Lidl and Aldi to export their Irish model for luring middle-classes
WE are used to learning from the Germans, but now it seems they are learning from us as Lidl and Aldi introduce some lessons from their successful Irish stores to their operations in Germany and Britain in a bid to lure new shoppers.
For the first time this Christmas, Lidl will advertise on the TV in the UK, following its success here.
It's something Irish consumers are well used to, with both the German discounters having made a play for increasingly hard-won wages in a tough economy.
But Lidl and Aldi have become adept at doing something no one here would have dreamed them capable of in the heady days of the Celtic Tiger, when the pair made their first forays into the Irish market: luring the middle-class euro.
Fancy foods, in-store bakeries, locally sourced goods and adverts that promote meat quality and traceability, as well as savings, have gone a long way to ensuring they have become mainstream.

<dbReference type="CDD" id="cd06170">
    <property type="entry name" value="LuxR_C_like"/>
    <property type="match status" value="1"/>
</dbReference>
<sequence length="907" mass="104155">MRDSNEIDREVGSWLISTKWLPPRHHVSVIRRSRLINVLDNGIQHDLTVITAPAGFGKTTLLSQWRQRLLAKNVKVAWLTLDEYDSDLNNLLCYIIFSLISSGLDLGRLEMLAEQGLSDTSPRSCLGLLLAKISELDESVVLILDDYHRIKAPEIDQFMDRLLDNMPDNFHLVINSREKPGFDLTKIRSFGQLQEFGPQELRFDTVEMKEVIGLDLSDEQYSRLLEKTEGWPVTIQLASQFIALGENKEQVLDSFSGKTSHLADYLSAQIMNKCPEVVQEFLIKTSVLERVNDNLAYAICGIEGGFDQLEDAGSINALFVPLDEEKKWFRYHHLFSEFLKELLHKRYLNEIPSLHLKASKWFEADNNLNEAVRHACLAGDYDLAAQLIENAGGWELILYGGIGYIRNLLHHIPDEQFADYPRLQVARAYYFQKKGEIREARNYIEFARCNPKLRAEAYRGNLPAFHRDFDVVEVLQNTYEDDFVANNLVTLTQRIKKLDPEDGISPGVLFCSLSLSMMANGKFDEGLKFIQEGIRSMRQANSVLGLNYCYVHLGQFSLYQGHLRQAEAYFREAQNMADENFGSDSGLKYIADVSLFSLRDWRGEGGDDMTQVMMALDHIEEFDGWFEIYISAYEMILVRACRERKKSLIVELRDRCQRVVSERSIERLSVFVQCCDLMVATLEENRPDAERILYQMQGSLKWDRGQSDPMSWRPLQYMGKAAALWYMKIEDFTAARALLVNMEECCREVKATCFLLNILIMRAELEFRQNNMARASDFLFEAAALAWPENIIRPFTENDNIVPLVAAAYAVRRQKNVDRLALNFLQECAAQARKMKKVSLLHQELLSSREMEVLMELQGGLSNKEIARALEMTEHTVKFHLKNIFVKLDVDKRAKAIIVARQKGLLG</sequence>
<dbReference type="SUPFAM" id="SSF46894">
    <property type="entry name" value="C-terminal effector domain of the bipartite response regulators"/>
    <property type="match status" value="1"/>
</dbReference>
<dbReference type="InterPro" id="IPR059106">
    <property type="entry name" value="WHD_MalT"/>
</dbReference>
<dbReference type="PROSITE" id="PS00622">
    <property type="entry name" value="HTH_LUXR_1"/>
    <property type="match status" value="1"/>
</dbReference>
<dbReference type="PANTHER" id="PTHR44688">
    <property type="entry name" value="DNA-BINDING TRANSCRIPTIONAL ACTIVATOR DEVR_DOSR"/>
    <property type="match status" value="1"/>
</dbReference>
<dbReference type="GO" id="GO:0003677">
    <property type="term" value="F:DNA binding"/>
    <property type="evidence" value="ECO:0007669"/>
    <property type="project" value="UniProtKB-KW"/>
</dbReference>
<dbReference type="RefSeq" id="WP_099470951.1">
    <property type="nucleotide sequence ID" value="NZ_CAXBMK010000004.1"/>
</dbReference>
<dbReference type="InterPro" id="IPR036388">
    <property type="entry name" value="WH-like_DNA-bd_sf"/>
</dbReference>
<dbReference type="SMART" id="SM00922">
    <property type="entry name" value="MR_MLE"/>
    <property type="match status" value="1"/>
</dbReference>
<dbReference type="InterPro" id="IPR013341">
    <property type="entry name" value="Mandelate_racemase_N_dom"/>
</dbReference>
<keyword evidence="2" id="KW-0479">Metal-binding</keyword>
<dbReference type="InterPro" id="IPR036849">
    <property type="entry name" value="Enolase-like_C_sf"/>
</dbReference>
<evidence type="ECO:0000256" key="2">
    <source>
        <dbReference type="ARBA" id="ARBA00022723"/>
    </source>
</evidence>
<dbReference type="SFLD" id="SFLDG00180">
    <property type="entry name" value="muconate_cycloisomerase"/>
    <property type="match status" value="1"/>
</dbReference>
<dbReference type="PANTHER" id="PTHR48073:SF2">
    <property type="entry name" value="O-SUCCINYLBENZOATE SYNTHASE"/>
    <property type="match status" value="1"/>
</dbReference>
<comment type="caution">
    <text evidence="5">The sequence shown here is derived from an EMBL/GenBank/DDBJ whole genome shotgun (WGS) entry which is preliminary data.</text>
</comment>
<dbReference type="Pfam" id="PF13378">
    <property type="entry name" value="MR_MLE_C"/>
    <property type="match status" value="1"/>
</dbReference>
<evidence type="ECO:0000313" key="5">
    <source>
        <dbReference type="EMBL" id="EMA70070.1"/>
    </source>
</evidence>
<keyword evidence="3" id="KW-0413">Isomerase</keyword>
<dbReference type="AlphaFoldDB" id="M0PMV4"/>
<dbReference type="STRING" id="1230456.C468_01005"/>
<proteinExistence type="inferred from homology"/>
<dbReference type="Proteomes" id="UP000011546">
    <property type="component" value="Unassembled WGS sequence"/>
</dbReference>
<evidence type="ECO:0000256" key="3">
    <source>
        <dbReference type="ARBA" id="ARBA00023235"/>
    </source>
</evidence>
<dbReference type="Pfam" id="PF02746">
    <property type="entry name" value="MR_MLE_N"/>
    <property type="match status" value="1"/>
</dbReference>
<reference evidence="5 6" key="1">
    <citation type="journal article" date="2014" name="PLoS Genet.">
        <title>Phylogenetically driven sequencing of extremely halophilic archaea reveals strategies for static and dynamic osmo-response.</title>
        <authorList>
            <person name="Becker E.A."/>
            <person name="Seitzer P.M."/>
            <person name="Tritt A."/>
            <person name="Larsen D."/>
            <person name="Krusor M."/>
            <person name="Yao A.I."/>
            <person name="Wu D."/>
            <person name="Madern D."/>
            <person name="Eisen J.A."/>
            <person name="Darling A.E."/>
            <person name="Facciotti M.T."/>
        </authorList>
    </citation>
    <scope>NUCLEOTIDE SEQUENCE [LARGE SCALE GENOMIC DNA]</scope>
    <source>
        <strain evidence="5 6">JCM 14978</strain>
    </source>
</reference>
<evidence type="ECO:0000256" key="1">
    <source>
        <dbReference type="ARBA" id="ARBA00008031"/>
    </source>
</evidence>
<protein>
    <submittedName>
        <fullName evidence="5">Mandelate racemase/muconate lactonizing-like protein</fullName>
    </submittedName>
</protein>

All that is a long way from the dour shops back home in Germany, where shoppers must still pick products out of boxes, rather than off shelves.
In Germany, pricing, rather than range or presentation, has generally been the defining selling factor – but that is now changing.
In austerity-hit Ireland (where Aldi and Lidl have a combined 14.6 per cent share of the grocery market), consumers may be looking for bargains, but they often want something more from discounters too – the same kind of delectables they might be able to find at other retailers.
It is the success of the model in Ireland that has been carefully eyed by the two chains' operations elsewhere.
Lidl's Christmas TV ad campaign in the UK was launched due to the continuing success of its Deluxe range there. It's predicting that sales of the produces will rise 50pc this season to £63.8m (€75.3m), compared to Christmas last year.
Whole cooked lobster and reindeer steaks are just some of the fare on offer.
Also in the UK, Aldi recently began selling lobster, capitulating to the demands of the middle class. Those shoppers have been instrumental in driving Aldi's fortunes in the UK, where its revenue jumped 40 per cent last year to £3.8bn (€4.5bn) and profits more than doubled to £158m (€186m).
In Germany, Aldi and Lidl have a combined 7,540 outlets, representing 37 per cent of the nation's discount stores.
The market there is intensely competitive and the pair have also been upscaling their products to attract punters with deeper pockets.
And if lobster, crab claws and caviar can sell in crisis-hit Ireland, just imagine the potential in Germany.